I’ve always had a deep respect and love for my Dad. My earliest memory is when my Dad came back from a year-long hardship tour in Korea. We were at my Grandma’s house and we were going to celebrate by going out to Pizza Hut to eat dinner together. As I went downstairs to get my shoes on, I started crying and my Grandma walked in. She asked why I was crying and I replied: “Oh Grandma, I’m so sorry I’m crying and I don’t know why I’m crying…I’m just so happy that Dad is back from Korea”. She laughed a little and said “Oh baby, it’s okay”, and wrapped her arms around me. “Sometimes people cry when they are so incredibly happy”.
You can call me a Daddy’s Girl, and maybe that’s true. I don’t view the term negatively. I think all girls are Daddy’s Girls unless their father was/is abusive or neglectful. My Dad was never either of those things. He was gone a lot when I was younger, but he was working so incredibly hard to take care of his family, and I’ve always understood and respected that.
Dad was in the Army until right before I started 3rd grade. Then he worked for the railroad, a roofing company, the public utility company, and a silicon plant (what you’d imagine when you think of a steel factory). When the plant shut down things were tough, but Dad found work with an oxygen delivery service. At one point he even did hydroseeding for a landscaping company. I’m sure I’ve left out a few jobs he’s had or gotten them in the wrong order. He’d correct me if I read this to him, I’m sure. The point I’m trying to make is clear…the man worked his ass off to provide for his wife and daughters.
He literally broke his back providing for us. Dad did physically demanding jobs and often worked overtime to make sure we were comfortable. He didn’t always enjoy his work or his employers, but he took every job as a personal challenge. He wanted to be the best at any job he did and took great pride in a hard day’s work. Dad is now on disability from his numerous spinal fusions but still tries to do work around the house.
During my junior year of high school kids started talking a lot about going to college. Although Dad (and Mom) worked hard to provide a good life for our family, I knew there was no college fund. I also wasn’t on any athletic teams, had no extracurriculars besides a part-time job and wasn’t academically competitive. A college scholarship wasn’t in my view. What was, however, was my Dad.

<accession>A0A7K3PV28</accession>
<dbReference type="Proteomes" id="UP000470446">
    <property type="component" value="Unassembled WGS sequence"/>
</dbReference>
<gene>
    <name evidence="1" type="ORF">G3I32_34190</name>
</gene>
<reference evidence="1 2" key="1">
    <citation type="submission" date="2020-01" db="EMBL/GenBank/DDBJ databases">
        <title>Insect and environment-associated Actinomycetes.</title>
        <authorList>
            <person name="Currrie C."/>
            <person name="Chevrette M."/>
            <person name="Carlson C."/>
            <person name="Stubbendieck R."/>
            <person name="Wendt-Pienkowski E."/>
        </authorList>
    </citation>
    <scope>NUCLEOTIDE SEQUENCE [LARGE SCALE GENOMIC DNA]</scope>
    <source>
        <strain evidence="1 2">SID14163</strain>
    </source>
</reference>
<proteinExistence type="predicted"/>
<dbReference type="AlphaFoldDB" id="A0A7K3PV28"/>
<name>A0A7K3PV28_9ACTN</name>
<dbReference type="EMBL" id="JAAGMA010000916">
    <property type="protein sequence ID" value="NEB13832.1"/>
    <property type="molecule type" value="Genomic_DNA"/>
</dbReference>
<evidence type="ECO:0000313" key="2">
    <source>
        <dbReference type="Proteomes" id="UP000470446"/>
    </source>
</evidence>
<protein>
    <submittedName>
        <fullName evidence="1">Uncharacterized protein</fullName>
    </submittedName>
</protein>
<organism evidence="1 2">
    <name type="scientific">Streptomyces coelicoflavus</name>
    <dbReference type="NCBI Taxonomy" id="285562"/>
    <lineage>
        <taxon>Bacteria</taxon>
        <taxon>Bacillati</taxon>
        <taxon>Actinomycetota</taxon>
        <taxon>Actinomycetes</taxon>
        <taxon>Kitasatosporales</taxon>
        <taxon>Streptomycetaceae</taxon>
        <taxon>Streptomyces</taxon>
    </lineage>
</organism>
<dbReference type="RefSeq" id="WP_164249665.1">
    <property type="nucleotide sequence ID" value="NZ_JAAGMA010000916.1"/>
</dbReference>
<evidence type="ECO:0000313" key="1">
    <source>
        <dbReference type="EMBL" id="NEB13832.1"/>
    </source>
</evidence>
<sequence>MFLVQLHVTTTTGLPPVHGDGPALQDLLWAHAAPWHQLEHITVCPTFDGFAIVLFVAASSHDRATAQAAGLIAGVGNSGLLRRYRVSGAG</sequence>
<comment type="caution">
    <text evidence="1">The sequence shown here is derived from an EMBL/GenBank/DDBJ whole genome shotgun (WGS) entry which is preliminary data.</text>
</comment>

There was no realization or aha moment when I decided that I would join the military. There was no national crisis that spurred patriotism, no dream of seeing the world or using the military as a way to gain a college education. I just knew, with every fiber of my being, that I would serve just like Dad. Sure, there were great benefits to joining the military, but more than anything, I had admired, respected and loved the fact that Dad was a veteran. I loved hearing stories of his active duty days and wanted to own my own stories of valor. I wanted to be like my Dad.
I have based so much of my life not on what would make Dad proud, but on the teachings he passively taught. I’ve lived my life with the guiding principles and values he instilled in me by not telling me, but by living as an example. Never once have I questioned whether or not Dad would be proud of me. I’ve always known he was proud of me, even when I’ve done things he hasn’t necessarily approved of.
I married a man who my Dad had never even met, and to add insult to injury, we married in Colorado when my family was in Washington state. They didn’t have the means to travel to Colorado, so they weren’t at my wedding. I have five tattoos at the time of this writing, and although my Dad has 16 (I think…he doesn’t much approve of my counting his tattoos), he does not appreciate my ink. My next tattoo will be a replica of one of my Dad’s, which he also knows and isn’t thrilled about. I half joke with my husband that although Dad will outright tell me “No, do not get any more tattoos”, that he ’s extremely proud that I’d get a tattoo of one of his pieces. It’s because no matter what I do, I know with absolute certainty that he’s proud of me. It’s an incredible feeling.
My Dad’s best quote of all time: “Life is what you make it. Every place you go and everything you do has good and bad things about it, but it’s all what you decide to make it.”